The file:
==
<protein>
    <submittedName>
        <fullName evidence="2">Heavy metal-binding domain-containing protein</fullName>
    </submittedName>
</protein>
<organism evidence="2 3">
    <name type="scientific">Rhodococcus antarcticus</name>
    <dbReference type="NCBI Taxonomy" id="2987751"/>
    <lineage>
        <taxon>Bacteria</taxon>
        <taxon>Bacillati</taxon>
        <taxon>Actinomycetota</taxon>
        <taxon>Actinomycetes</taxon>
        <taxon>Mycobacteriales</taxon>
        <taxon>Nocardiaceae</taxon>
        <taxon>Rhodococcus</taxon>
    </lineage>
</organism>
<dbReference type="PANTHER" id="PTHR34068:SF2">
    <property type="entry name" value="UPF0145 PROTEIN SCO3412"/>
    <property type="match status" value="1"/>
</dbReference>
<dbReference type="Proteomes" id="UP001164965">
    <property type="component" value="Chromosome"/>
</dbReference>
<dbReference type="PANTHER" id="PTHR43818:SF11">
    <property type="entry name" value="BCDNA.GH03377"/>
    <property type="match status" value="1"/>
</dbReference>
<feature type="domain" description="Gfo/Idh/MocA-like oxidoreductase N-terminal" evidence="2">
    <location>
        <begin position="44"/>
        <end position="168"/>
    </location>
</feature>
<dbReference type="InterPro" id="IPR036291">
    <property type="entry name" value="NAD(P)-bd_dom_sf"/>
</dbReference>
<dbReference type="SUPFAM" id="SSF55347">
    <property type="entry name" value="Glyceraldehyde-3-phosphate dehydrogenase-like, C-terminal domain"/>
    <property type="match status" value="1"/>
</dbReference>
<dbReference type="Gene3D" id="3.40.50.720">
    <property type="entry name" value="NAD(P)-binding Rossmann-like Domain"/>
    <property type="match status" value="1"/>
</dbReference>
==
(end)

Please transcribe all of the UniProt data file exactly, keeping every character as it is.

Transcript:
<protein>
    <submittedName>
        <fullName evidence="2">Heavy metal-binding domain-containing protein</fullName>
    </submittedName>
</protein>
<organism evidence="2 3">
    <name type="scientific">Rhodococcus antarcticus</name>
    <dbReference type="NCBI Taxonomy" id="2987751"/>
    <lineage>
        <taxon>Bacteria</taxon>
        <taxon>Bacillati</taxon>
        <taxon>Actinomycetota</taxon>
        <taxon>Actinomycetes</taxon>
        <taxon>Mycobacteriales</taxon>
        <taxon>Nocardiaceae</taxon>
        <taxon>Rhodococcus</taxon>
    </lineage>
</organism>
<dbReference type="PANTHER" id="PTHR34068:SF2">
    <property type="entry name" value="UPF0145 PROTEIN SCO3412"/>
    <property type="match status" value="1"/>
</dbReference>
<dbReference type="Proteomes" id="UP001164965">
    <property type="component" value="Chromosome"/>
</dbReference>
<dbReference type="PANTHER" id="PTHR43818:SF11">
    <property type="entry name" value="BCDNA.GH03377"/>
    <property type="match status" value="1"/>
</dbReference>
<feature type="domain" description="Gfo/Idh/MocA-like oxidoreductase N-terminal" evidence="2">
    <location>
        <begin position="44"/>
        <end position="168"/>
    </location>
</feature>
<dbReference type="InterPro" id="IPR036291">
    <property type="entry name" value="NAD(P)-bd_dom_sf"/>
</dbReference>
<dbReference type="SUPFAM" id="SSF55347">
    <property type="entry name" value="Glyceraldehyde-3-phosphate dehydrogenase-like, C-terminal domain"/>
    <property type="match status" value="1"/>
</dbReference>
<dbReference type="Gene3D" id="3.40.50.720">
    <property type="entry name" value="NAD(P)-binding Rossmann-like Domain"/>
    <property type="match status" value="1"/>
</dbReference>